The word "China" means two different things, related but distinct:
Definition 1. A large country in East Asia. It was founded in 1949 and the capital is Beijing. In this sense, 'China' is short for 'People's Republic of China'. You can also use this word for now-defunct countries. In 1900, for example, 'China' referred to a large country in East Asia which was ruled by Manchus from their capital in Beijing (or Peking).
Definition 2. A civilization centered in East Asia. Despite a high level of diversity and large regional differences, it is considered a fairly coherent entity. It is distinct from Korean, Japanese, and Vietnamese culture, although it has influenced them a great deal. It is much, much older than the People's Republic of China.
The two definitions above are distinct. I propose that if you use the word 'China' (or 'Chinese') in a sentence, it should be easy to discern whether you mean definition 1 (the country) or definition 2 (the civilization). If it's a weird amalgamation of the two, there is an excellent probability that you are using language to obfuscate and muddle. Shame on you.
You might argue that one could say something similar for every country in the world. (France the entity headed by Nicholas Sarkozy vs. France the culture, and so on.) You would be right.
But China is a particularly important case. As Martin Jacques said in the one bit of wisdom in his TED talk otherwise filled with dubious assertions, China isn't a nation-state; it's a civilization-state. It can be thought of as something akin to Europe, if we had an odd parallel Europe where the centuries-old political trend was toward unified empires, and there was a single language so dominant that all the other languages were reduced in people's minds to the status of 'dialects'.
But that's definition 2 above. There's also definition 1, where 'China' refers to a country that's just one country in the world out of 200. There are plenty of ways the two definitions do not overlap perfectly, and as a result you see both innocently sloppy thinking and deliberate obfuscation based on the fact we've got one word with two meanings.
For example, take the idea that China has 5000 years of history, while American history started in 1776. It sure sounds like China's got a long head start on the USA from those numbers, but they're derived entirely from the obfuscatory power of muddled language. If we're talking about countries (definition 1), the PRC was only founded in 1949, so the USA is actually a great deal older. If we're talking about civilizations (definition 2), there was no civilization that started in 1776. It's not as if Thomas Jefferson was some sort of legendary culture hero who invented the Roman alphabet as he scratched out the words We hold these truths to be self-evident which was the earliest recorded Western writing.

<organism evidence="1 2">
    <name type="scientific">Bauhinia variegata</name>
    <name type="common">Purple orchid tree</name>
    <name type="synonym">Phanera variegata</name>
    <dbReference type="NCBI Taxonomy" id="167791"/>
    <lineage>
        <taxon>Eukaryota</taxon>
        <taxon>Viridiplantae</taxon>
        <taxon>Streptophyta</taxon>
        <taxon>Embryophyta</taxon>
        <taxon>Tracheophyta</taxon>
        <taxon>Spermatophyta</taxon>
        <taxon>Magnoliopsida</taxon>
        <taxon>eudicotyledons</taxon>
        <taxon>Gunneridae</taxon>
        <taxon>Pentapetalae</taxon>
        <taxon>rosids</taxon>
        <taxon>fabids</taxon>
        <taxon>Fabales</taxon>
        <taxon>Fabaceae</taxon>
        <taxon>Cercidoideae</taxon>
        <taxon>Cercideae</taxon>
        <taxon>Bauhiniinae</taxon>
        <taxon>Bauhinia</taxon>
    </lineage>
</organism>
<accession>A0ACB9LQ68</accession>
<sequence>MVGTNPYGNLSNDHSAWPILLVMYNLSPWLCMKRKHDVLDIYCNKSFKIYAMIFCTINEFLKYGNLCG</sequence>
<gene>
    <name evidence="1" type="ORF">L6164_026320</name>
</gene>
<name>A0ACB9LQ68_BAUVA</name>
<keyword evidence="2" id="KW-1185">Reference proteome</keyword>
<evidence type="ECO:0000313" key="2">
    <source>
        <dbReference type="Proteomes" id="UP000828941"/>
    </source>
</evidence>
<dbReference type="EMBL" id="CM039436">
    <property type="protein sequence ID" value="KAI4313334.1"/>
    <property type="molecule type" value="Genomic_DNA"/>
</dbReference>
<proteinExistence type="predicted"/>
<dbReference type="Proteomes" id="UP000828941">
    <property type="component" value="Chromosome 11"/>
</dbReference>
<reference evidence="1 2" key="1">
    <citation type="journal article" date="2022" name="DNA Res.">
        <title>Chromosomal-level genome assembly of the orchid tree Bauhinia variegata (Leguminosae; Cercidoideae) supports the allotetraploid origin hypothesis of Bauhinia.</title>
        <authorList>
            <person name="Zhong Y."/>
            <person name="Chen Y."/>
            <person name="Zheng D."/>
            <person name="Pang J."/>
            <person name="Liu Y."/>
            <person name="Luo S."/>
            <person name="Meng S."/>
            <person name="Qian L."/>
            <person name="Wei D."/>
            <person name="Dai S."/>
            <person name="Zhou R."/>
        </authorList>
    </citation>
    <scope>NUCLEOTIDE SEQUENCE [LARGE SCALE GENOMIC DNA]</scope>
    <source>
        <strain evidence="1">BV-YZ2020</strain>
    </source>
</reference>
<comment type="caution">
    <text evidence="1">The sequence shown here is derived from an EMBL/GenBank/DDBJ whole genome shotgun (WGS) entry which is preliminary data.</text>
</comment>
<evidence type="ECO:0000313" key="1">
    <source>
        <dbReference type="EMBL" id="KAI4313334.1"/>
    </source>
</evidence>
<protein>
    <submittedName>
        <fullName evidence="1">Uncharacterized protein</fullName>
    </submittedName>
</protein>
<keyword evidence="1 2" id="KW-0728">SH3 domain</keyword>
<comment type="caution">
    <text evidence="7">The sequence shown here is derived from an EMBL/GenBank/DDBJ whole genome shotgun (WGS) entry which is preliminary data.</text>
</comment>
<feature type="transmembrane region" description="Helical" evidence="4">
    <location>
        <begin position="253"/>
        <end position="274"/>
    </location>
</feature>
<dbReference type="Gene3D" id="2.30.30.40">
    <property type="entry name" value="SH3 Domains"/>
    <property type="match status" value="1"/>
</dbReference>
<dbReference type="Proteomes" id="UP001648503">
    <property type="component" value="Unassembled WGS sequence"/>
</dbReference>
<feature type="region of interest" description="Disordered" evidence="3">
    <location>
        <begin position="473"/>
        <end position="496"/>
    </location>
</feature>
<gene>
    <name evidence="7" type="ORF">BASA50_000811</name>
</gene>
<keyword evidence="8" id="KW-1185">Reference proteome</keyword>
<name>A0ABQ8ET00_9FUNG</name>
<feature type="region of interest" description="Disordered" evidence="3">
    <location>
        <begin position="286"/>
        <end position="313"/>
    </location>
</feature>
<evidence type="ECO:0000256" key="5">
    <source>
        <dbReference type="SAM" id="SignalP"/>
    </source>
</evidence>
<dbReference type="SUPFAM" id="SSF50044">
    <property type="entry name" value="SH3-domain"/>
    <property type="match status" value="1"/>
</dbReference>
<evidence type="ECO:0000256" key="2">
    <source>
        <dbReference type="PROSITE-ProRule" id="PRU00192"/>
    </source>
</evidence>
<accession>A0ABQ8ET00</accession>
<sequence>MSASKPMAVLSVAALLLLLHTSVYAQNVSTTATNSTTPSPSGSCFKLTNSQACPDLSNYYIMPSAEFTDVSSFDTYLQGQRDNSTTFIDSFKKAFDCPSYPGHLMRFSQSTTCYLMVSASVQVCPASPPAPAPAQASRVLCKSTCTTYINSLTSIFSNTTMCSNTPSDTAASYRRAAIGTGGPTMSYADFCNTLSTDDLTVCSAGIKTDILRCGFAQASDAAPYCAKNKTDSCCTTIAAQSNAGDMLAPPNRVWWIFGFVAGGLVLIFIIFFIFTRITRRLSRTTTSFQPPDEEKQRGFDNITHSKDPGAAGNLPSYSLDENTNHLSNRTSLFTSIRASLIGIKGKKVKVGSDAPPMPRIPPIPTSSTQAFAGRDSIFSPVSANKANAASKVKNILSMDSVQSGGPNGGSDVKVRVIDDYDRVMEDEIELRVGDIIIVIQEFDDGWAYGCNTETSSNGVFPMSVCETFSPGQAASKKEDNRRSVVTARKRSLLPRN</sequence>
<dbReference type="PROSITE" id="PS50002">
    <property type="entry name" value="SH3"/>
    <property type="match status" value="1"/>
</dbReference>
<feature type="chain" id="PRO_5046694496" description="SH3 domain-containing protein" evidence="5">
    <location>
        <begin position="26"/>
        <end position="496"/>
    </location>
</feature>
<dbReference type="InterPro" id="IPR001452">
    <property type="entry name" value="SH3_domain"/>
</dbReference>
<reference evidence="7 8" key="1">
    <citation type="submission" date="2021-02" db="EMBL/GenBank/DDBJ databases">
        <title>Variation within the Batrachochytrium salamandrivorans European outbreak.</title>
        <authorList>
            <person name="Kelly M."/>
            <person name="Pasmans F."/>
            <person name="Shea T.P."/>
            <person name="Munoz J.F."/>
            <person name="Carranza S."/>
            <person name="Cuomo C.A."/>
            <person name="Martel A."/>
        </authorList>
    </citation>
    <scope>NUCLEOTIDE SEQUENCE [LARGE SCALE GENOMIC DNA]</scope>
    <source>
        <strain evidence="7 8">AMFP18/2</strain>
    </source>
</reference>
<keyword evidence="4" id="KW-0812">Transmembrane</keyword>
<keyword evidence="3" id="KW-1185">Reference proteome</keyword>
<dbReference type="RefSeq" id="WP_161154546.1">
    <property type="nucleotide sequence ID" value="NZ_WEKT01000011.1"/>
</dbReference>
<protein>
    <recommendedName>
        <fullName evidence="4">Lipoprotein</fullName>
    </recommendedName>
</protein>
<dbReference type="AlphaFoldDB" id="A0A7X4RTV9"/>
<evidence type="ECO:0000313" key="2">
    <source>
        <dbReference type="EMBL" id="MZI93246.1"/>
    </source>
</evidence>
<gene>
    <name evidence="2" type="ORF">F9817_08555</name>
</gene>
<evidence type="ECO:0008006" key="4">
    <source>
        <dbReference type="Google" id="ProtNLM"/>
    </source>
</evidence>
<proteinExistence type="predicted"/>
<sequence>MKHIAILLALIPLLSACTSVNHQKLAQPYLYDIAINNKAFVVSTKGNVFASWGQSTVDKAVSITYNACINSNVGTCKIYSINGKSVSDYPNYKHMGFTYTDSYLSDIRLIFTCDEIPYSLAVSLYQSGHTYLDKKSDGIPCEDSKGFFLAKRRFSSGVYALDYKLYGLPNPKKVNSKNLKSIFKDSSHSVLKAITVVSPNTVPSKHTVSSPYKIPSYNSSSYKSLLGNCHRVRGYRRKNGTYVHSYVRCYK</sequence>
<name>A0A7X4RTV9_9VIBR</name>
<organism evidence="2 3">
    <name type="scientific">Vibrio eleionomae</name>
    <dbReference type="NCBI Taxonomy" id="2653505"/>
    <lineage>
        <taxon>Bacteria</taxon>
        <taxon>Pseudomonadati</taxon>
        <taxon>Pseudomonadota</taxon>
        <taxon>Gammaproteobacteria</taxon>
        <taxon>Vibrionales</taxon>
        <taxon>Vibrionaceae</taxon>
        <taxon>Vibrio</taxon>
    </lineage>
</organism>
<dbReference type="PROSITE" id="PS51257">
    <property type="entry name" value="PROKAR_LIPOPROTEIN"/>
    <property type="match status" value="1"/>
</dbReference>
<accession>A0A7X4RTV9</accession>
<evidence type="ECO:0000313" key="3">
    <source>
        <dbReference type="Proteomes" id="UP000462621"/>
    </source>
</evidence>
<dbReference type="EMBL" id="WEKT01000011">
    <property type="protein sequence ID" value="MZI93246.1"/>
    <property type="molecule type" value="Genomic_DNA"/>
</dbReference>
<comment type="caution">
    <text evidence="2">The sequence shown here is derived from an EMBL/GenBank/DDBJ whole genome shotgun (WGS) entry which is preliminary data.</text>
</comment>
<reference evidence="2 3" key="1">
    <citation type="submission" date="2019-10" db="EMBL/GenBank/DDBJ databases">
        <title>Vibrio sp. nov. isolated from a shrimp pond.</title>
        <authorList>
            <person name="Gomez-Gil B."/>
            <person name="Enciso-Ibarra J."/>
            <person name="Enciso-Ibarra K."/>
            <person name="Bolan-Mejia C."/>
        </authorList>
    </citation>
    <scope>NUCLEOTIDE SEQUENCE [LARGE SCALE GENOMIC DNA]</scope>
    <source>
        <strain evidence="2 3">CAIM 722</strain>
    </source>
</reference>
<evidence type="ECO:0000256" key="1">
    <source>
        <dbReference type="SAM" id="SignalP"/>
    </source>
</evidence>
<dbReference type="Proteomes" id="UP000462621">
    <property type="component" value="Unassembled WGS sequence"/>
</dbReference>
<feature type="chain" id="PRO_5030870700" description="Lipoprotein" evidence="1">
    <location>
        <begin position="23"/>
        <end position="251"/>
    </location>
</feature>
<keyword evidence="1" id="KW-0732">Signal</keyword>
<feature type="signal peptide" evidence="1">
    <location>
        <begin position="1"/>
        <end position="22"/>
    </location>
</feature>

But that's just sloppy thinking, really. People use this sort of semantic vagueness to deliberately muddle issues as well. Let's think about the distinction between definition 1 and 2 in this sentence: 'Taiwan is Chinese'.
If we go by definition 1, that means 'Taiwan is a part of the People's Republic of China'. Which, despite what Beijing would wish, is obviously not true.
But if we go by definition 2, we get 'Taiwan is a part of Chinese civilization'. You could argue about that, but simply on its own merits I don't have a huge objection to it. Taiwan has plenty of native-born Taiwanese who consider themselves Chinese. (And the vast majority would be horrified if Taiwan suddenly became part of the PRC tomorrow. They don't think China = PRC.) 
If you think of China as a civilization akin to Europe, you'd have to agree that if the EU was a country and (say) Ireland was not part of the EU, it would still be culturally European.
But we live in a universe where people who wish Taiwan was ruled by Beijing have no qualms about telling Westerners 'Of course Taiwanese are Chinese! Taiwan is a province of China and the Taiwanese people identify as Chinese!' and thinking up terms like 'Chinese Taipei'. They are well aware that when the vast majority of human beings hear 'China' or 'Chinese', they think of that large country in East Asia, whose capital is Beijing.
In other words, they're playing with language, preying on the fact that to most Westerners 'China' means only one thing: "The People's Republic of China". I don't like it. It grates uncomfortably against my brain. I want people to stop doing it.
That's the context for why, until advocates for Taiwan's absorption into the PRC stop playing with words, I will never be entirely comfortable hearing about how Taiwan's culture is Chinese.
 Which doesn't even get into the fact that you only get 5,000 years of Chinese history if you count about 1,800 years of tradition and legends that predate the earliest surviving Chinese written records, which stretches the word 'history' rather far for my comfort.
 Even so 'Taiwan is culturally Chinese' is still an imperfect assertion, as Taiwan's got aborigines who are not culturally Chinese.